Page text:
Like fine chocolate, paper memorabilia is best enjoyed in limited quantities. The less you keep, the more you will treasure what you have! A good way to set limits on the amount of items you will keep is to decide beforehand on the amount of space in your home you deem appropriate for storing various types of paper memorabilia (trip momentos, concert/sports tickets, greeting cards, etc.) and then selecting containers that match the capacity of your pre-determined limit.
When your container becomes full, that serves as your cue to re-evaluate the contents of the container. You’ll be forced to prioritize what items to keep and to determine what items are no longer as meaningful to you. You’ll have to purge those items in order to make room for new ones.
Create Memorabilia Displays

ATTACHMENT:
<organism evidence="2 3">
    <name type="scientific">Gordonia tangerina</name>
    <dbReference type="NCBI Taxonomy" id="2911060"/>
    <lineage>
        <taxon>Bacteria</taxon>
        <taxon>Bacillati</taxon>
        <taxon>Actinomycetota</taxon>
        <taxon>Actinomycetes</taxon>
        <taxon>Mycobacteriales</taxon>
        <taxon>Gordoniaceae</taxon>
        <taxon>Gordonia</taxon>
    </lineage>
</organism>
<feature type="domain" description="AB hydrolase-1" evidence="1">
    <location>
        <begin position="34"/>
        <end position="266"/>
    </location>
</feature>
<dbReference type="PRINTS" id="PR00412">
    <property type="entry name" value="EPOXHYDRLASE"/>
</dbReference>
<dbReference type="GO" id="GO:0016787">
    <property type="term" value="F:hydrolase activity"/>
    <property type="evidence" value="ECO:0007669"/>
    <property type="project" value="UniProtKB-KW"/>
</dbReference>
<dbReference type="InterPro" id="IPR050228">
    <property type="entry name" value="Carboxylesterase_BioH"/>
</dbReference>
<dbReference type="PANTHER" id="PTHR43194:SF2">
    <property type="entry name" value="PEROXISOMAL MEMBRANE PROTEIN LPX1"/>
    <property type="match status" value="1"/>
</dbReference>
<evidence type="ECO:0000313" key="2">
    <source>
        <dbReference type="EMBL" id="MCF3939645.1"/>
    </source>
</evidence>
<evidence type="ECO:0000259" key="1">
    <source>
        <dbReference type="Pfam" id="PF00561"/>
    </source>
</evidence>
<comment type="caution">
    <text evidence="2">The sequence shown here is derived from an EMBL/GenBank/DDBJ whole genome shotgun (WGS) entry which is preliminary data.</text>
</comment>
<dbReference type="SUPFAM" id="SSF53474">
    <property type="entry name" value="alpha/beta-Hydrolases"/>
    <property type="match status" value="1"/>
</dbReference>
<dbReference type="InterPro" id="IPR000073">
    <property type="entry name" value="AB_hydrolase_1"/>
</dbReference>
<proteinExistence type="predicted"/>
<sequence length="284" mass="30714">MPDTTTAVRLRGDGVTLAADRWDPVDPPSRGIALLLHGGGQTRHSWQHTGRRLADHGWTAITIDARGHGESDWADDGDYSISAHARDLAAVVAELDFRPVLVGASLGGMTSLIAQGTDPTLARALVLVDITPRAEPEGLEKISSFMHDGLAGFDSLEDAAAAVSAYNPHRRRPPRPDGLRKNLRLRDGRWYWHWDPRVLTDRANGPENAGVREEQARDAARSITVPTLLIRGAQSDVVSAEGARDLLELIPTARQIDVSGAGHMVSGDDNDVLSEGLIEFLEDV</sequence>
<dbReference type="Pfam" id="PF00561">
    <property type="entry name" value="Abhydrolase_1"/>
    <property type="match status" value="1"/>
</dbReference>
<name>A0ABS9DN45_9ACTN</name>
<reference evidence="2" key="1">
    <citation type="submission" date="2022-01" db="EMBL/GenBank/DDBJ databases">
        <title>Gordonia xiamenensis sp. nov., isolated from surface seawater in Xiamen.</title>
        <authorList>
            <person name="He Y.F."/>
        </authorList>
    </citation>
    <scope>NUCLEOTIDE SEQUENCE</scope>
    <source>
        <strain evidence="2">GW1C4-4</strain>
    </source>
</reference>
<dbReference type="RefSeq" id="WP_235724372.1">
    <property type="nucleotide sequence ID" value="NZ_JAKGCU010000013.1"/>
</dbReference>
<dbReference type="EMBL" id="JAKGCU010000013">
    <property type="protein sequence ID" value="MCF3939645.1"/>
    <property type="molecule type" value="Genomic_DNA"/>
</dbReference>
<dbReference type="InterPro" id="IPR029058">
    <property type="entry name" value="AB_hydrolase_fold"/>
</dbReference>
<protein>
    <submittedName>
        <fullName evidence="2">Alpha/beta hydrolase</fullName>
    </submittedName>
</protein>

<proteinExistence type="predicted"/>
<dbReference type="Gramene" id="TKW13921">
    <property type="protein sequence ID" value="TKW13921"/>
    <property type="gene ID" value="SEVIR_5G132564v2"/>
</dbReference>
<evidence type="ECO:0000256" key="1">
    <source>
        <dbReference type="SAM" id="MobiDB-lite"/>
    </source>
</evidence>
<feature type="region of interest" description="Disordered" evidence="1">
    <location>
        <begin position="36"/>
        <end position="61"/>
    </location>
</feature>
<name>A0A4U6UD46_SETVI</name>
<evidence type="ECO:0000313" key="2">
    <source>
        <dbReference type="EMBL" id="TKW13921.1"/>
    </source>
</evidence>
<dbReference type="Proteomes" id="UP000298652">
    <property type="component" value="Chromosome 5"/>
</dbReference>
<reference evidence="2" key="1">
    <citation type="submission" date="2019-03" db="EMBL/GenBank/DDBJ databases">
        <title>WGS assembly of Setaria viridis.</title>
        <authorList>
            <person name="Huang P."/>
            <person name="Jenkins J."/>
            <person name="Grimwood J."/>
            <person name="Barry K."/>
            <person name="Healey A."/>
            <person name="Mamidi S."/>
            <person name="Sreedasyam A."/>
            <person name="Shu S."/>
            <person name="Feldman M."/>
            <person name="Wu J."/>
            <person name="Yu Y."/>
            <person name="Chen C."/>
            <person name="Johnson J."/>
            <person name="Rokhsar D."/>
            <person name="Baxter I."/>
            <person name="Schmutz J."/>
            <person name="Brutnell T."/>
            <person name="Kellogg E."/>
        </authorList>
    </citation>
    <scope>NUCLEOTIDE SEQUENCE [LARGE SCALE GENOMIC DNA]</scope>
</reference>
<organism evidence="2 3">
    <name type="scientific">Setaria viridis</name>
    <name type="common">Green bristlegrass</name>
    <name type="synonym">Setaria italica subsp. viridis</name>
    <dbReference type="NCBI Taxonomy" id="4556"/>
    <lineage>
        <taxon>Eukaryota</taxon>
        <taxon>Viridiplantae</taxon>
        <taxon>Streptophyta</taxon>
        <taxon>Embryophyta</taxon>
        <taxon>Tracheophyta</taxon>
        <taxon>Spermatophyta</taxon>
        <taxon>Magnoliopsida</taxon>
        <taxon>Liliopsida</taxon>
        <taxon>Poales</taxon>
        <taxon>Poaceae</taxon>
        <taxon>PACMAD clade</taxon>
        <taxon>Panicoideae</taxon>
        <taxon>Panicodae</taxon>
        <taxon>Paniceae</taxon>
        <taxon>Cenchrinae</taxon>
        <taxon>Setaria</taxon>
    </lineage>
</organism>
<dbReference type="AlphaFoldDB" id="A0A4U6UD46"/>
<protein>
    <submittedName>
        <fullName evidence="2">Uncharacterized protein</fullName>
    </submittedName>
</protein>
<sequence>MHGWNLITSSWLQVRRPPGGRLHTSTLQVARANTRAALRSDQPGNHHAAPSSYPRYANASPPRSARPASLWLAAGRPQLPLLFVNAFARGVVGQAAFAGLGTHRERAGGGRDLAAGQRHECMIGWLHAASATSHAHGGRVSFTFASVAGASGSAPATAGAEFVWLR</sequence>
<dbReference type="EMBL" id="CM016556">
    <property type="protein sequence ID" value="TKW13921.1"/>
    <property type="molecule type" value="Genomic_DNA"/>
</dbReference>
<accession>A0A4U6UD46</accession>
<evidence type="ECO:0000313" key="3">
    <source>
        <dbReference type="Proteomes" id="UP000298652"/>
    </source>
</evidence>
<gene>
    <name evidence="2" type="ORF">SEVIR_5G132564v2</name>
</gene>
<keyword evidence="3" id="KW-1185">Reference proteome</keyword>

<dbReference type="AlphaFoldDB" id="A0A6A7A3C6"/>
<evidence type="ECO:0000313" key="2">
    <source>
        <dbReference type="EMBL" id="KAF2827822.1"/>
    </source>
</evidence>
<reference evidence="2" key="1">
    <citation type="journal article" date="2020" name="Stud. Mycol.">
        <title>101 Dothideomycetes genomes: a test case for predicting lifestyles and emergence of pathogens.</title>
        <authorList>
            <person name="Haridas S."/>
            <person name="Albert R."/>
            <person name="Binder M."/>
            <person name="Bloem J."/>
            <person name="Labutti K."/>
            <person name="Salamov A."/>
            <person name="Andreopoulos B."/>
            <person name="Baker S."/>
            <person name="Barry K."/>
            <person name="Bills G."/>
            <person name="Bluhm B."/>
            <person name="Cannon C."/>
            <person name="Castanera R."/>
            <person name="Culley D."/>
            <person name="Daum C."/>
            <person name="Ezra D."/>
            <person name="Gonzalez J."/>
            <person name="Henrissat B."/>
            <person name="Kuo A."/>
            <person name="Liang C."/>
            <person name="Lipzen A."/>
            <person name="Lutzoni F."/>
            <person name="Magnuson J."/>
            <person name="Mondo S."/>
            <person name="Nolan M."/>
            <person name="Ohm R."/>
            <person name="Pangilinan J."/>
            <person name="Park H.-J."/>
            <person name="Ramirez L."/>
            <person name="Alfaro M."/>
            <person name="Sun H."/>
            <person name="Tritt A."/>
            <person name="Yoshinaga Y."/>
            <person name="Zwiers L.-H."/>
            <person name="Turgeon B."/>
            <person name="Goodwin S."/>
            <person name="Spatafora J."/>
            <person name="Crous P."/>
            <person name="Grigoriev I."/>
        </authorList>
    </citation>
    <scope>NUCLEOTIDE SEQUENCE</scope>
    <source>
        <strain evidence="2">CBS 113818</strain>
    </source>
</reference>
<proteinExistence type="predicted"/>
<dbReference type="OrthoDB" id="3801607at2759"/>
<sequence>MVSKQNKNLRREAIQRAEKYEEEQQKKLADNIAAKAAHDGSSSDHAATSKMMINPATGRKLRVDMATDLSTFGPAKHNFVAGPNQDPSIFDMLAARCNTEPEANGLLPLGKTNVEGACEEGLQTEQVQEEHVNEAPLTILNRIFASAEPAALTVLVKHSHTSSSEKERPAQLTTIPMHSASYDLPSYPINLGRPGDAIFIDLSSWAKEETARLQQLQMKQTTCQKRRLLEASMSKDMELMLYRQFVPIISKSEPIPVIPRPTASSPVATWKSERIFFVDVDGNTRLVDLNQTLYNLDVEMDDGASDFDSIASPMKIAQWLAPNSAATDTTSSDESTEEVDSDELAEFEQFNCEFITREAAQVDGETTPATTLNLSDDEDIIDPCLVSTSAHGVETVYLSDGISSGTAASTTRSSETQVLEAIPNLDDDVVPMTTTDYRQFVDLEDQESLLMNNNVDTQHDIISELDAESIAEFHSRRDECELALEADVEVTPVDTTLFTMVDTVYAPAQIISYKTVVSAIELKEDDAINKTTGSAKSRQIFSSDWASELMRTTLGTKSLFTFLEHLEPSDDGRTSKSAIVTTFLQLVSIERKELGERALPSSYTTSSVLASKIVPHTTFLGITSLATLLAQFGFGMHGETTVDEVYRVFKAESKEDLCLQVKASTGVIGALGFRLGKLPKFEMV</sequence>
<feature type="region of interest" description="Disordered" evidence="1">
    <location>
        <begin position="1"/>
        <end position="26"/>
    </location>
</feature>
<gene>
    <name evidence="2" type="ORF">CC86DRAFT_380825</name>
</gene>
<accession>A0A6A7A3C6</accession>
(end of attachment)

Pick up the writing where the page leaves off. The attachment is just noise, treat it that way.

My philosophy regarding memorabilia is that we should incorporate it into our daily lives as much as possible. Sentimental items should be given a place of honor in your home by being displayed or used. For example, my husband is a huge sports fan and has amassed a significant collection of sports memorabilia over the years. Together, we created a series of shadow boxes (each based on a sports/team theme), and they are prominently displayed in his Man Cave and enjoyed on a daily basis.
His tribute to the Cleveland Cavaliers:
His collection of favorite golf courses and golf partners:
And one of many tributes to the Pittsburgh Steelers:
A great way to reduce sentimental paper clutter is to scan and digitize the paper. Newspaper clippings are an ideal candidate for this, since this type of paper tends to deteriorate rapidly over time. Once your items are scanned, you can simply keep them as digital files on your computer, organize them in notebooks within Evernote, or create digital photo books or scrapbooks. The possibilities are endless!